Dixie Carter, who for a long period has been the main power behind the TNA product (I’m aware of the “Impact Wrestling” name but choose to refer to TNA as it is still the more familiar title) and though she seems to be an intelligent woman with good intentions her mind is not sharp to the politics and backstage antics involved in the wrestling industry and therefore her attempts to brand this product as true competition continue to fall short.  The creative direction of TNA is confused at best, and though there is a roster flush with talent there seems to be a disconnect involved.  Whether you are a WWE fan or a TNA fan you should ultimately be a wrestling fan and competition in wrestling can breed new creative directions.  Hoping for the failure of one company or the other is really only going to keep us exactly where we are.  There should be some semblance of hope for TNA to succeed and at a minimum provide you with an excellent wrestling experience on Thursday nights.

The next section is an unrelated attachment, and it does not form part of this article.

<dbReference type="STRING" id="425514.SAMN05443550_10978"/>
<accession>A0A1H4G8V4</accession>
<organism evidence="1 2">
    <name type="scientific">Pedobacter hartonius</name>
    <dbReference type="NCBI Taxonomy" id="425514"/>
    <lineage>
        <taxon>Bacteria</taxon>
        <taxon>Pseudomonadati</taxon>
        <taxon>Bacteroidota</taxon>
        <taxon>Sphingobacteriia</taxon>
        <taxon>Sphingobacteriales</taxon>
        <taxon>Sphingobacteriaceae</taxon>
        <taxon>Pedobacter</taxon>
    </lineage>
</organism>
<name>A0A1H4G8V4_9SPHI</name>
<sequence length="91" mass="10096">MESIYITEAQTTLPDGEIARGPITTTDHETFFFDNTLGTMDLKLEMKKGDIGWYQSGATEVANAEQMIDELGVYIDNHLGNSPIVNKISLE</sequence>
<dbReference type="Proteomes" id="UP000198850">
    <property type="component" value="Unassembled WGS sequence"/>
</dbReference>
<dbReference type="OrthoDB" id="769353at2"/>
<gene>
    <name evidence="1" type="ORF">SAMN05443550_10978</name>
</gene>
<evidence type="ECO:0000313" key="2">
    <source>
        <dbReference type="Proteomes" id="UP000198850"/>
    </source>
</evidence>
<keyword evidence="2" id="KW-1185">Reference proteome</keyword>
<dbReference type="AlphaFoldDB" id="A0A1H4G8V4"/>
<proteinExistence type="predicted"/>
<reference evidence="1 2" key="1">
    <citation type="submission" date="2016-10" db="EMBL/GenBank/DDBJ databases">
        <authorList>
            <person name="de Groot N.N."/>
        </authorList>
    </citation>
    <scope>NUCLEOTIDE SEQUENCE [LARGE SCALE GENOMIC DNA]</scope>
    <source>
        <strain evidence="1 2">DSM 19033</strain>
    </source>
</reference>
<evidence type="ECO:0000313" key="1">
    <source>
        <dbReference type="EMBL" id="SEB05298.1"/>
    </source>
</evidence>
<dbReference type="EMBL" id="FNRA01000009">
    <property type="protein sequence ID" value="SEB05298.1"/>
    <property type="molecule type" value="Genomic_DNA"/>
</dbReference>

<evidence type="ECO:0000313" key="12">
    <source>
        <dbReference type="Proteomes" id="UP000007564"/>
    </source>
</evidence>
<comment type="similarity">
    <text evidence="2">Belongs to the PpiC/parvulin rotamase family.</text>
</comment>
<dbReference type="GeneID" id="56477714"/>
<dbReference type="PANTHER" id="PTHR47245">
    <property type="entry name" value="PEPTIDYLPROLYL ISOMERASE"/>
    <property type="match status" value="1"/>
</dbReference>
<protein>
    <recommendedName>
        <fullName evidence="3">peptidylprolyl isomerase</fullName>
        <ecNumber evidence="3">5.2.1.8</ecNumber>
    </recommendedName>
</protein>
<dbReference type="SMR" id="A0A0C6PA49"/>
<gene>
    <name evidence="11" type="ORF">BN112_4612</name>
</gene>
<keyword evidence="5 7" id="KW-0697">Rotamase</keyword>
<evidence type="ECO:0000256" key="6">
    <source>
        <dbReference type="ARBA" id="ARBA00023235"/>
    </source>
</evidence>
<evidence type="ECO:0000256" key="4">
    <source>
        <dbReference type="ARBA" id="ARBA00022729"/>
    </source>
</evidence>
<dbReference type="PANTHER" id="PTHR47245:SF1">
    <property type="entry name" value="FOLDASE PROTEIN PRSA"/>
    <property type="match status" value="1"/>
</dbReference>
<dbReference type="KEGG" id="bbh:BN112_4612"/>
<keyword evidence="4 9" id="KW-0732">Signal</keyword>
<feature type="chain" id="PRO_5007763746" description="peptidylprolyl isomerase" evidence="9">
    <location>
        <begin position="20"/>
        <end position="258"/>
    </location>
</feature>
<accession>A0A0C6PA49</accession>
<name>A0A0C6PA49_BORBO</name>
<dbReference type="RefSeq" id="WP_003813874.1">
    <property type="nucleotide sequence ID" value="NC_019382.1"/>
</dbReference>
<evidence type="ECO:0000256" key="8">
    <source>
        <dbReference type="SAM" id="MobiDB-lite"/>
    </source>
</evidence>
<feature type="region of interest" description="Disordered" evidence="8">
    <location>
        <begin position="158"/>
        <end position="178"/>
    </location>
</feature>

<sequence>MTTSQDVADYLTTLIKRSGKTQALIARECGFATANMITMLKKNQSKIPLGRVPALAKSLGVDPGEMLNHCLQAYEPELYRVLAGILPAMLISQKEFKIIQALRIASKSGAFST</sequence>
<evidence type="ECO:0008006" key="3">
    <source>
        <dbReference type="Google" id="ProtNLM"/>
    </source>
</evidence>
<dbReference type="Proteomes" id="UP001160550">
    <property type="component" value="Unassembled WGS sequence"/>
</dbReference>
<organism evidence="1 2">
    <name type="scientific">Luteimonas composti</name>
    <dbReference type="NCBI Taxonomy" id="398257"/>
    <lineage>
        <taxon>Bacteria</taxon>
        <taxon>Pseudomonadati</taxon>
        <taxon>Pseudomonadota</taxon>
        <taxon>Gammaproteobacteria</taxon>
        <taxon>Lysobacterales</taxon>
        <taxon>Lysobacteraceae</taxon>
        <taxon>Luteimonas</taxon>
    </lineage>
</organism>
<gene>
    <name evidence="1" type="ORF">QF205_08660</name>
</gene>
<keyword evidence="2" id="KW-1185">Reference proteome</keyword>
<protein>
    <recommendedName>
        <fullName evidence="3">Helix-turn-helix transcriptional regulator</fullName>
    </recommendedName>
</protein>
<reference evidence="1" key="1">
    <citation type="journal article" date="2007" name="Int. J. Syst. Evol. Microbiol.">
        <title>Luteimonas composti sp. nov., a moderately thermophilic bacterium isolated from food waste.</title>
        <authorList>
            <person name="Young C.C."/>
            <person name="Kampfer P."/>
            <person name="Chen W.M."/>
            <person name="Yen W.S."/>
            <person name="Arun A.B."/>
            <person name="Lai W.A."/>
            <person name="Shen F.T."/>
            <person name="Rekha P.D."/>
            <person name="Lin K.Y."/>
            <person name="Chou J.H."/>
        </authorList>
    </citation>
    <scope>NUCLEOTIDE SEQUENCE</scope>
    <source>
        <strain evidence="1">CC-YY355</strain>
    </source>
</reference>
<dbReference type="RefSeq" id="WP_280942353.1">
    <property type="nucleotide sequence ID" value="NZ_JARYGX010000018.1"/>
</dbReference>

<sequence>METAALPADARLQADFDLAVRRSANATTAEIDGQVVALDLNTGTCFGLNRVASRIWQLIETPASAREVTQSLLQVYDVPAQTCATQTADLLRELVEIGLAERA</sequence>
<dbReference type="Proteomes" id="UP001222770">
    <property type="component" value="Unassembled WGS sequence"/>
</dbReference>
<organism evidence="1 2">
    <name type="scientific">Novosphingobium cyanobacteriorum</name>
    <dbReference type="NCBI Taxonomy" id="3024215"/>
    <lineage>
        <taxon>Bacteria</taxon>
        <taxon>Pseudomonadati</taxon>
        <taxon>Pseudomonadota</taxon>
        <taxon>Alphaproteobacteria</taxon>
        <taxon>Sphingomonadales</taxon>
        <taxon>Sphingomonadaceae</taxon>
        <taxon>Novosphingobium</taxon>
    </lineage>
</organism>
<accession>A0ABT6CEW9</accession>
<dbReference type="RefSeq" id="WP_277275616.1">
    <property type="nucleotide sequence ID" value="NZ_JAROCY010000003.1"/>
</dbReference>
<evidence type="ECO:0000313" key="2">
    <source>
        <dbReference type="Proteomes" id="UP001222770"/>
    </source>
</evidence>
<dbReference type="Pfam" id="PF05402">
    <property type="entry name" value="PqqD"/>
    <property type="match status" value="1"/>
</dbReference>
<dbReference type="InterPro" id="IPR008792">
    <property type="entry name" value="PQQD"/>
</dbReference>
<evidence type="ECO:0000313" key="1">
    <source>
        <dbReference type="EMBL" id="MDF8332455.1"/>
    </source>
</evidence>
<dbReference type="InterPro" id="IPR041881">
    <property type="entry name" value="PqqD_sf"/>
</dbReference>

No matter who you are a fan of you must be conscious of the fact that wrestling today is lacing something.  That spark, that flame that sets everything on fire and makes you not watch because you’ve always watched, but watch because you need to see what they are going to do next.  WWE has turned PG and entered a rather stagnant period of mediocre, repetitious storylines.  TNA is fighting to establish itself as a viable, possibly threatening number two company.  Suffice it to say it seems rather apparent to any current wrestling fan that the fall of WCW adversely affected wrestling in more ways than one and the loss of true competition has lead to a period of malaise.  Perhaps one day in the future a new power will rise up and threaten WWE and bring us back into that golden period, or maybe wrestling will remain as it is we will have highs and lows but we will never get back to where we once were.